With this post, we bid a fond farewell to Summer. It’s started raining and the limes are getting big enough to use, so we thought one final salute to that greatest of all seasons was in order.
Having limes ready for picking, we went in search for a suitable cocktail in which to use them. We found, I think, a great outlet for them in today’s tipple, which we found in Jigger, Beaker and Glass—Drinking Around the World by Charles H. Baker, Jr., a reissue of half of his 1946 two volume series, The Gentleman’s Companion.
He gives credit “… a lovely thing introduced to us the gracious offices of the late Facuno Bacardi of lamented memory.”, to the folks at Bacardi (then of Cuba) for the creation of the Daisy de Santiago. Daisy’s date from the late 19th century and are basically a little soda water added to a sour (citrus, spirit and syrup).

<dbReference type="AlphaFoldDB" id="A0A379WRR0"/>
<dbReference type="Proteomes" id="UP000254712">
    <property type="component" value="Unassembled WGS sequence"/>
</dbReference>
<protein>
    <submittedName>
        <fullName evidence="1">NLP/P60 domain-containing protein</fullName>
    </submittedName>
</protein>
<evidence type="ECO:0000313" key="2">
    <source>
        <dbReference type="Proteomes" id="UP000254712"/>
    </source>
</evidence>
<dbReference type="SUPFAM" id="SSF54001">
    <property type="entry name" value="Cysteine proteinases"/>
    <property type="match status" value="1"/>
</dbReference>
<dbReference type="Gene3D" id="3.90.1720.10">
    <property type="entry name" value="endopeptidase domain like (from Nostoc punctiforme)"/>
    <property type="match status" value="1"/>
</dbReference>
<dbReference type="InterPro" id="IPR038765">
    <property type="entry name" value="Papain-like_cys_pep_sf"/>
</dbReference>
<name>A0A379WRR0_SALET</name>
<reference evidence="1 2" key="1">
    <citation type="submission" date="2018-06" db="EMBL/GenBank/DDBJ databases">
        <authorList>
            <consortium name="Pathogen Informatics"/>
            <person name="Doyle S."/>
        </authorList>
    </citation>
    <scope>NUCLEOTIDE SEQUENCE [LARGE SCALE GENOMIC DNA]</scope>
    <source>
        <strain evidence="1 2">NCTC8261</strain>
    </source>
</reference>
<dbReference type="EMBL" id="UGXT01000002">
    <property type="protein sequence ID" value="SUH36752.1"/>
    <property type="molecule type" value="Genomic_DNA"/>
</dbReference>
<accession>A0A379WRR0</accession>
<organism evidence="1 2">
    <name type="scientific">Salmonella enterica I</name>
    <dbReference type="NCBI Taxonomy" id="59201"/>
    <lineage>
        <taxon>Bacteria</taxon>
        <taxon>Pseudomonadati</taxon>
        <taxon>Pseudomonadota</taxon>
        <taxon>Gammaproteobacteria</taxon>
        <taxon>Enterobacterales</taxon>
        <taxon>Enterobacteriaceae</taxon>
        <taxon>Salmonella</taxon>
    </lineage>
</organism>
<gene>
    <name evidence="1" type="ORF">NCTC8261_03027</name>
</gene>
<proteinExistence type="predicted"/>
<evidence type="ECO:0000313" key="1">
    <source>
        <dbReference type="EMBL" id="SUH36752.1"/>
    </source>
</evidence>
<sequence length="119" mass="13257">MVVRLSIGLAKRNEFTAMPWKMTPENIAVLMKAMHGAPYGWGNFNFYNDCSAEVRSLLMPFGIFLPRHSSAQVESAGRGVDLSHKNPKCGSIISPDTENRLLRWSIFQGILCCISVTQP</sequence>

Daisy de Santiago
- 2 oz light rum
- Juice of a lime
- 1/4 oz simple syrup (1:1)
- 3/4 oz. yellow Chartreuse
- Soda water
Mix rum, lime juice and syrup with ice. Strain into a Collins glass full of crushed ice. Top up with a splash of soda water. Float the Chartreuse and garnish with mint.
As you can tell we deviated quit a bit from the recipe. I was actually going off a recipe in Imbibe magazine, which I later decided was a subtly inferior version. I also used the stronger green Chartreuse ,backing it off to 1/2 oz, a fine substitution especially since I don’t have the yellow.
B & I definitely thoroughly enjoyed this one (it’s a sensible riff on the daiquiri, so how bad can it be?) and will definitely be adding it to the rotation upon summer’s return. In a lime growing climate, it’s not such an interminable eternity.